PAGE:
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IQ Building Activities

Discussion in 'Mathematics' started by Newstein, Mar 28, 2019.

  1. Newstein

    Newstein New commenter

    I am thinking of helping hardworking students of low ability to improve their intelligence by giving them verbal and non verbal reasoning questions as additional homework (not compulsory).

    What do people here think about this proposal?
     
  2. Vince_Ulam

    Vince_Ulam Star commenter

    How will you know that you have succeeded?
     
  3. adamcreen

    adamcreen Occasional commenter

    How will doing questions improve their intelligence? It might make them better at doing those sorts of questions, but they are a symptom of "intelligence" (really just how good they are at doing those questions, ie general cognitive ability) and not a driver.
     
  4. dunnocks

    dunnocks Star commenter

    That absolutely will not build their intelligence.

    firstly, you don't know if it can be built, they may very well already be functioning at their full potential.

    And if you really want to stretch and develope in all directions, a normal conversation at lunch or at the bus stop is the best thing your can do for them
     
  5. Vince_Ulam

    Vince_Ulam Star commenter

    I would not say absolutely. There are many factors which might enable it.
     
  6. Newstein

    Newstein New commenter

    At least in this activity, if a student progresses through the levels by scoring a pass mark at each level, say from Level 1 to Level 10 for that age group, then he/she must have been successful.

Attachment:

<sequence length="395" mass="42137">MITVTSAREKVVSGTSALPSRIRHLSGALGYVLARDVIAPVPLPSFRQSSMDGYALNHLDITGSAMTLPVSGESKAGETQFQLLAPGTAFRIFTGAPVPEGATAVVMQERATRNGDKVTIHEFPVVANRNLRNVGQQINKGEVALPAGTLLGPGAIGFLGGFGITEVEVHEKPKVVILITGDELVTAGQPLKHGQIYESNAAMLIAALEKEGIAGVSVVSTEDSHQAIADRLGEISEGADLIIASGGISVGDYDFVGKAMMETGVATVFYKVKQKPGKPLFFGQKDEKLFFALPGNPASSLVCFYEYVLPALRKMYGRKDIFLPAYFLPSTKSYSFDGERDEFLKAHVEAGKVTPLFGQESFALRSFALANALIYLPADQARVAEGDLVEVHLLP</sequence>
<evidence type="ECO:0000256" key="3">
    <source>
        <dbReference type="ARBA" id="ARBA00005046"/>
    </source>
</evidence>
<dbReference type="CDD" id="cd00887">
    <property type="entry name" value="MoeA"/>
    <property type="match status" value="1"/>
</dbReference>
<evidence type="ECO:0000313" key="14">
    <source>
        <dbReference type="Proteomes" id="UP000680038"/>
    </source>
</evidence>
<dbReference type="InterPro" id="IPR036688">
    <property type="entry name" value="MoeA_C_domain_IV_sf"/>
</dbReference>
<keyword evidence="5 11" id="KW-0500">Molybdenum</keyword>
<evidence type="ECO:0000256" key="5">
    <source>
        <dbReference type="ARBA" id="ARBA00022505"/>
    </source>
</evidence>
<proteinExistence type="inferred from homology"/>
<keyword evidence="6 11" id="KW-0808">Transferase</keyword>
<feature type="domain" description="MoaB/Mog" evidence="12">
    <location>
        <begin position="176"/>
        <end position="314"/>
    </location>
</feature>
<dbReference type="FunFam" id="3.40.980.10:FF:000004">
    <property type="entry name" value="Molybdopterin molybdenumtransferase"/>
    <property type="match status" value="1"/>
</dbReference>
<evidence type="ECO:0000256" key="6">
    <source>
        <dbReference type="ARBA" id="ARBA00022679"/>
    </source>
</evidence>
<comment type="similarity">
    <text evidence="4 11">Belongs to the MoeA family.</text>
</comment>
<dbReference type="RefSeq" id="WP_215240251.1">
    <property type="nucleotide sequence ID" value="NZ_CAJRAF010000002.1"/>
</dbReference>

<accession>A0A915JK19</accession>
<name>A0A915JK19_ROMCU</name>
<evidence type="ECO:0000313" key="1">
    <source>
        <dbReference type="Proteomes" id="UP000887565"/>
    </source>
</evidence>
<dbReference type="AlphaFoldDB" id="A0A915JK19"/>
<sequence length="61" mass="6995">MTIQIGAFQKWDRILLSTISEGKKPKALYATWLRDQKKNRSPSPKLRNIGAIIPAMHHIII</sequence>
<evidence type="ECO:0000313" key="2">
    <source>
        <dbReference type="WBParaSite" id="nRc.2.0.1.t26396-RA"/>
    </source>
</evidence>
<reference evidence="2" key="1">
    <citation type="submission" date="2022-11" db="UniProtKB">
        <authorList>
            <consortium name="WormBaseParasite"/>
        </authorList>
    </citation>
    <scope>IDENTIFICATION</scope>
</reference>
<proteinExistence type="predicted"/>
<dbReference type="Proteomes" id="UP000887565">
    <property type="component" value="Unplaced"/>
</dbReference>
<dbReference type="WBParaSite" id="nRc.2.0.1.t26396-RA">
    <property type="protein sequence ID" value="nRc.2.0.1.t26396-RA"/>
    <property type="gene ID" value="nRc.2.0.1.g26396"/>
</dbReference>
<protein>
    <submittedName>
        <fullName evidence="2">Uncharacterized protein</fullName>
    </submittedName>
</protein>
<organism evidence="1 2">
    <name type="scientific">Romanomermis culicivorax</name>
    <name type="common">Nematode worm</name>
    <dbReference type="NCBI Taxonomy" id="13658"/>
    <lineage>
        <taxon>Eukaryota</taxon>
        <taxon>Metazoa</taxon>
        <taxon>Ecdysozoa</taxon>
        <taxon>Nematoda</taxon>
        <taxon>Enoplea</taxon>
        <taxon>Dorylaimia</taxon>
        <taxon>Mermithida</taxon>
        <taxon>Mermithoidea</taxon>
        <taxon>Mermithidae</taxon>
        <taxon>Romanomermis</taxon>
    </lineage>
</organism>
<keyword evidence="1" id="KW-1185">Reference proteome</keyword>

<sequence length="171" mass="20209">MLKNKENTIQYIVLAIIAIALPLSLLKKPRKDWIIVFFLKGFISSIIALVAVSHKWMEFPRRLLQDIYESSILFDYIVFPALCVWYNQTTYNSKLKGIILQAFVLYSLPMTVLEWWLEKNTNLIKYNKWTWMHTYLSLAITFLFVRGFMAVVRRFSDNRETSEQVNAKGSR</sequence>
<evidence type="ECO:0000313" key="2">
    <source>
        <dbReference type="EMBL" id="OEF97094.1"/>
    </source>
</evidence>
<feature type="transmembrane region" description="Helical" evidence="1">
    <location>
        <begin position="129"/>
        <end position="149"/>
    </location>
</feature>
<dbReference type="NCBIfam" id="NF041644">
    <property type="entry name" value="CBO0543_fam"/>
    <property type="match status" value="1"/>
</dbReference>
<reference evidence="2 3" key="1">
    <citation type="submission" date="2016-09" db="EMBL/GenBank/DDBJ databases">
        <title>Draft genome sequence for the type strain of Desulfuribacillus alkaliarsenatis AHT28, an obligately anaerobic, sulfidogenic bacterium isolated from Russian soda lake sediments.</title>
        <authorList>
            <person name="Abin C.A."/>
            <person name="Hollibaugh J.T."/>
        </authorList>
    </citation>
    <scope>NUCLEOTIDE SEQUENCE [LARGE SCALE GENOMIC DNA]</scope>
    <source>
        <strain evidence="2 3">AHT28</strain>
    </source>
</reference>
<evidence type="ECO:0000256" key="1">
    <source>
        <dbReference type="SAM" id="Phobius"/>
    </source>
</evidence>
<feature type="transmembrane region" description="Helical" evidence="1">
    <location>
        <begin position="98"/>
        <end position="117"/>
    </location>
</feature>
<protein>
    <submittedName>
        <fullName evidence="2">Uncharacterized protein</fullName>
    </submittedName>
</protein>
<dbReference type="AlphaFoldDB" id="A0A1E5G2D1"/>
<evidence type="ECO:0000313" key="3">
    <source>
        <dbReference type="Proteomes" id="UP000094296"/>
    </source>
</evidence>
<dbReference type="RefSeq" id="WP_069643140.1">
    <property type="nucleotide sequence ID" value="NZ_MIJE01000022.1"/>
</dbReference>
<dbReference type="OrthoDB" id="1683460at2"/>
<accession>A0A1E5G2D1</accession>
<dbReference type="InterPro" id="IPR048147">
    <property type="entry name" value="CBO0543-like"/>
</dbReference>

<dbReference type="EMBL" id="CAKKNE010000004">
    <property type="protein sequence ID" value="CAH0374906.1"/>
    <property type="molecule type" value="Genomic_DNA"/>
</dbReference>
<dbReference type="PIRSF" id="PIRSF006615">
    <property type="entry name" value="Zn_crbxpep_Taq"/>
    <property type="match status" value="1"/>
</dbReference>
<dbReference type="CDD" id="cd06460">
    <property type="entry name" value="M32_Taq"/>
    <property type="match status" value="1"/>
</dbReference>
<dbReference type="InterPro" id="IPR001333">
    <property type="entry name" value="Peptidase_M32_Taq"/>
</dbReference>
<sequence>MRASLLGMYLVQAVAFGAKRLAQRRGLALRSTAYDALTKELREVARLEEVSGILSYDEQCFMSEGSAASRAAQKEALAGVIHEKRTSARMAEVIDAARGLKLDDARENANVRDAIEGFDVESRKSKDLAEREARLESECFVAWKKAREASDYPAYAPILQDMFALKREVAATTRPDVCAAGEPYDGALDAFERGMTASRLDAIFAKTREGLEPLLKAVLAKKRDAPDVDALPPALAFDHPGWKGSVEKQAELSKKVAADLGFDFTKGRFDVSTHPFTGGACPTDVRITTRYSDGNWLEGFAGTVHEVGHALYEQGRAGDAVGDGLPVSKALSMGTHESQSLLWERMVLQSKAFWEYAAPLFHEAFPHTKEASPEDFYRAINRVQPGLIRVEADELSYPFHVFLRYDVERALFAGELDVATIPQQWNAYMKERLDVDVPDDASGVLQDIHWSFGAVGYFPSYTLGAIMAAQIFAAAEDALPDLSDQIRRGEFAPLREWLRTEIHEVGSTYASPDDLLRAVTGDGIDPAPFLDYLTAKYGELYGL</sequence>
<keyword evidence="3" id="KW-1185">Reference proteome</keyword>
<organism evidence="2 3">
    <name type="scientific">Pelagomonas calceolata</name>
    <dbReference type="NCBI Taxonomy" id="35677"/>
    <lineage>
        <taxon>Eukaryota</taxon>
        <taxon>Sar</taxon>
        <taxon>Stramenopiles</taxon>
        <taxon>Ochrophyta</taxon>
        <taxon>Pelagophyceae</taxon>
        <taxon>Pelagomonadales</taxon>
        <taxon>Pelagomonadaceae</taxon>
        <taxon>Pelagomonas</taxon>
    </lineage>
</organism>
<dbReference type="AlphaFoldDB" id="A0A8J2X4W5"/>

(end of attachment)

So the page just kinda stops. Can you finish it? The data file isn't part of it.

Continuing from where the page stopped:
7. Newstein

    Newstein New commenter

    Doing crosswords and puzzles is an established way of increasing intelligence, I believe.
    Grammar schools accept the results of Reasoning tests as proof of intelligence.
    If a student regularly practices answering Reasoning questions of increasing difficulty, he/she should gradually become more intelligent.
     
  8. Vince_Ulam

    Vince_Ulam Star commenter

    Then you can only claim that your programme will improve facility with these tasks.

    What prompted you to this?
     
  9. madalinaw

    madalinaw New commenter

    The students have done that non verbal reasoning in year 5 in preparation for 11+, think it is useless to do it again. Better give them just prior knowledge questions to make sure all students have a solid base and they don't get to year 11 not knowing to add/ subtract negative numbers ,for example.
     
  10. afterdark

    afterdark Senior commenter

    I disagree with the 'only'. He might only be 'certain' of that of that outcome but he may succeed.

    However teaching higher order thinking skills is making people more intelligent some people contend.
     
  11. Vince_Ulam

    Vince_Ulam Star commenter

    The possible effects of the intervention and what can be shown by it & so claimed for it are two different things.

    Much like teaching people ballet positions makes them grow feet.
     
  12. afterdark

    afterdark Senior commenter

    Can be two different things.

    A poor choice that one. Actually adult ballet dancers are made to stand on their toes until their feet bleed, at least they used to be. This actually changes the feet, the muscles in the toes are forced to grow stronger through tortuous exercise.
    Similarly Zulu warriors were made to run across thorns until their feet hardened.

    You seem to be trying to avoid saying that having more higher order thinking skills does not mean you are intelligent.
     
  13. Vince_Ulam

    Vince_Ulam Star commenter

    No, they are two different things. What the OP can claim and what they can show are not the same thing.

    After reading this metaphor-torture I know how those Zulus must feel.

    That had not occurred to me. The point is that 'higher order thinking skills' can only be learned & practised by people who are already more than averagely intelligent.
     

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